Emotional, Intriguing, Intelligent
There are many memorable moments and turning-point scenes, but I suppose one of the standout ones for me is the scene where Eve tells Roarke about her childhood and you can just feel the raw emotions, and the pain that she's denied and kept buried. But you can also tell that speaking about it finally is rather cathartic for her and has probably been the start of real healing.
I loved all of the different voices she does for the different characters, the way that she makes each one distinct and the way you can tell a lot about the character's personality based on how she does their voice. I was also impressed with her ability to make you forget that this is a female narrator doing voices for mostly male characters, because none of them sound like a woman doing a man's voice. With Roarke in particular you forget it isn't really a man talking, and the way she handles his accent is nothing short of brilliant, giving him just a hint of an Irish brogue when he's talking normally and calmly, but thicker and rougher when he gets upset or angry just the way a real person would.
I certainly felt the often raw emotions right along with the characters, and the story and the performance became so captivating at times that I didn't want to turn it off.
I thought the book moved along at a good pace and maintained a good balance between plot progression of the murder mystery, development of the budding relationship between Eve and Roarke, and the character development of Eve, Roarke, and various of the secondary characters. I never really felt like one aspect was receiving more than its fair share of attention nor like progress in one area was stagnating due to the attention given to others. The main problems I had with this book had to do with the futuristic setting and some of the attitudes that still existed. I feel like some of the things that were apparently still an issue, like birth control, should have/would have been so commonplace and accepted by that point that no one would really think to question the morality of it.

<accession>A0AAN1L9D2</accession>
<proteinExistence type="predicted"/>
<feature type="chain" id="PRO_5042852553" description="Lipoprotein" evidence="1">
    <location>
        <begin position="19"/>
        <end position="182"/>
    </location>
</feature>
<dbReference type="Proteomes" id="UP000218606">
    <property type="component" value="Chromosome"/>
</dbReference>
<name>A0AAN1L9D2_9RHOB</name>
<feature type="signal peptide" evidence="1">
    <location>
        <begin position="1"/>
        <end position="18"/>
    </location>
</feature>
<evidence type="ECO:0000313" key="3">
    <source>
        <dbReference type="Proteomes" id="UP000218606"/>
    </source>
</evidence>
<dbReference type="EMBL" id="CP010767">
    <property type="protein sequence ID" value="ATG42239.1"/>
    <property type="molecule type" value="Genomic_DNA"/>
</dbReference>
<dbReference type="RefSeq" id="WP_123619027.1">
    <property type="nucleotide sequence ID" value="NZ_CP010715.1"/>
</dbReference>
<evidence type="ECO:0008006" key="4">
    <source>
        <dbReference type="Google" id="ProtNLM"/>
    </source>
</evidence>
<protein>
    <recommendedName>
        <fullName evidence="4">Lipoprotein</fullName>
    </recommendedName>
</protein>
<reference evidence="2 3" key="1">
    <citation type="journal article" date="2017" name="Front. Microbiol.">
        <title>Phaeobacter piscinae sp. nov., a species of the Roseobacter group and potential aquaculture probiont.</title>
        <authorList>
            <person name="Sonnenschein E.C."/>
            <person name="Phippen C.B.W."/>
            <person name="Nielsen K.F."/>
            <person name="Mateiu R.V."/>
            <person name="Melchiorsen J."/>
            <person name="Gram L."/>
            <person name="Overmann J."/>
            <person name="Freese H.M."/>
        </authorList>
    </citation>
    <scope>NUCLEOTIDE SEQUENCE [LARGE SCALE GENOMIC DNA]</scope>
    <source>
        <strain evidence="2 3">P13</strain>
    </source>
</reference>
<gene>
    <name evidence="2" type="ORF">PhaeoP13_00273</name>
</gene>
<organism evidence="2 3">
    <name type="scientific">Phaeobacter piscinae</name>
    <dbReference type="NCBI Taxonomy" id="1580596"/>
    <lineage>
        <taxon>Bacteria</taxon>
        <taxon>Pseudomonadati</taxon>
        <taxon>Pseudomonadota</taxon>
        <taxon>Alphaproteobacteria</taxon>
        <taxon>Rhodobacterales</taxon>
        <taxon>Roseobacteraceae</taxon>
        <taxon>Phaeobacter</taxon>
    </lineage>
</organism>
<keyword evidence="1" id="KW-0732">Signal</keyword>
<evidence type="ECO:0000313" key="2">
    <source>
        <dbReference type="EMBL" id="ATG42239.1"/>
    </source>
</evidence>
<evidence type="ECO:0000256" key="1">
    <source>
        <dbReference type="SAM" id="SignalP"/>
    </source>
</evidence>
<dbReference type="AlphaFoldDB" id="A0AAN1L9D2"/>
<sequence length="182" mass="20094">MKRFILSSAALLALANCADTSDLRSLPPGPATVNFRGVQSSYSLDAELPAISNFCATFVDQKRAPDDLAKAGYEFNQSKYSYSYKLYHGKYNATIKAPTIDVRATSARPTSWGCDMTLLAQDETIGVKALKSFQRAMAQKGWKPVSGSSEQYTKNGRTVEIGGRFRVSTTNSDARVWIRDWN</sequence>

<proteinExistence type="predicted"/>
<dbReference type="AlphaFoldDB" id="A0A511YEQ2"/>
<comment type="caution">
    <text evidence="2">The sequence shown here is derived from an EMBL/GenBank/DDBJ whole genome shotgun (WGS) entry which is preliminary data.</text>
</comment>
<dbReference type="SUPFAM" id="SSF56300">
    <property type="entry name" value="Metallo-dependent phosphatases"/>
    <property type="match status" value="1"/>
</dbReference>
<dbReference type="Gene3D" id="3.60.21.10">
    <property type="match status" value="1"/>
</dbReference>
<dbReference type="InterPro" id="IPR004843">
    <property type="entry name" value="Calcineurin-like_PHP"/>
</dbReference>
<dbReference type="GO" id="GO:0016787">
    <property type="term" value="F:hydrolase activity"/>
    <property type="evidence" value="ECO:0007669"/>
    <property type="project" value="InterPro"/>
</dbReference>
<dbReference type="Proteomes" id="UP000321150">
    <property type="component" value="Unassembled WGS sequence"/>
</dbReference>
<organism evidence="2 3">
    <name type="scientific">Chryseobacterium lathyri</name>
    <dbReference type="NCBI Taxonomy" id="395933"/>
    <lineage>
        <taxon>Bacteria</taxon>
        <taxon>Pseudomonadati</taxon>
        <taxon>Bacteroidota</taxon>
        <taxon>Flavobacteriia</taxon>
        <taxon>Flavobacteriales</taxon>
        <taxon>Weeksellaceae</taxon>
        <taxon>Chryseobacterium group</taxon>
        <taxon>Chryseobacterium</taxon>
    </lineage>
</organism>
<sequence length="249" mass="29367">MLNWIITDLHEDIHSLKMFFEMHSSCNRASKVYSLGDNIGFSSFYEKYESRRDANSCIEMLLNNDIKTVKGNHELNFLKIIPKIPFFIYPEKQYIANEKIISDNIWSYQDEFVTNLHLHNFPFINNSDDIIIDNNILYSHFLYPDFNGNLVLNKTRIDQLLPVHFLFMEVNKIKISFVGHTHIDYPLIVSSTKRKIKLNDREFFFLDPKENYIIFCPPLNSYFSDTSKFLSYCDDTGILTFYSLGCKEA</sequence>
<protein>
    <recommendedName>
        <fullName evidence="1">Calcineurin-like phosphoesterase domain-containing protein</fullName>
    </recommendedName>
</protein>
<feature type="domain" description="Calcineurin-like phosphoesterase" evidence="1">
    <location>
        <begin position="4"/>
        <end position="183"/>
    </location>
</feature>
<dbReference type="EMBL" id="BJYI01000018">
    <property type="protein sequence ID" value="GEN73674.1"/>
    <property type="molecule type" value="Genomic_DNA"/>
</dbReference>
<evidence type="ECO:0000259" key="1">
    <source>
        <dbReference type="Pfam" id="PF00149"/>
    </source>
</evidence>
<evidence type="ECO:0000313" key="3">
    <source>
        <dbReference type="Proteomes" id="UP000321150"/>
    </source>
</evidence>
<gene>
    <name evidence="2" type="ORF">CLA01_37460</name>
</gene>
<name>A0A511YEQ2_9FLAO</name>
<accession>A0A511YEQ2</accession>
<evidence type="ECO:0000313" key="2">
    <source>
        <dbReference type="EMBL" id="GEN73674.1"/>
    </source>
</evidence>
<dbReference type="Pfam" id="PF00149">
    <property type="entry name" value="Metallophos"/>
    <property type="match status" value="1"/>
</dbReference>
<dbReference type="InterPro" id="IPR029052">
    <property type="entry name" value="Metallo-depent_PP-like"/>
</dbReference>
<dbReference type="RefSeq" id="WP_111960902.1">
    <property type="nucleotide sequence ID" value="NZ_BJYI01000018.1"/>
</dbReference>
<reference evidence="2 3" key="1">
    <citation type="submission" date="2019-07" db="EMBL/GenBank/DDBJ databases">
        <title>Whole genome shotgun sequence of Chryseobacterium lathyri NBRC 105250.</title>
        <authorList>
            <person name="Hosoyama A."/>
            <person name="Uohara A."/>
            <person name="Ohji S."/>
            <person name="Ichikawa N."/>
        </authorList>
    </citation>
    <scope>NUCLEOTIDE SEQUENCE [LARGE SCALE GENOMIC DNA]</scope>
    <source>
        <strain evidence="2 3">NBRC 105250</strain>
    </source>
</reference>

Probably one of the best entries in the series yet. This book deals with a variety of very serious issues and presents some very real threats both to Georgina and her friends and to the entire hierarchy of power in Seattle. Themes of betrayal in various forms run strong here, as do issues of trust, both knowing who you can trust and knowing when to trust and not to trust. The status quo is shaken from top to bottom, and as with previous volumes in the series, nothing will be the same again once all is said and done here.
Georgina has been trolling around at rock bottom in the months since her spectacular and heart-rending breakup with Seth in Succubus Dreams. She's since hooked up with Dante, a human psychic that we met in that book, much to the dismay and disgust of her friends. Instead of the caring and charming woman that we've known so far in this series, she's become bitter and angry, caught in a downward spiral of drinking and evil-doing that seems more than a little unlike her. The situations she is thrown into here, however, make her re-examine her attitudes and her reactions to everything that has happened to her, and thankfully serve as a catalyst to bring her out of her funk and restore her mostly to her former self. Of course, given the nature of some of the trials she has to face, it's inevitable that they will leave her changed as well, though this time it seems the change will be for the better going forward.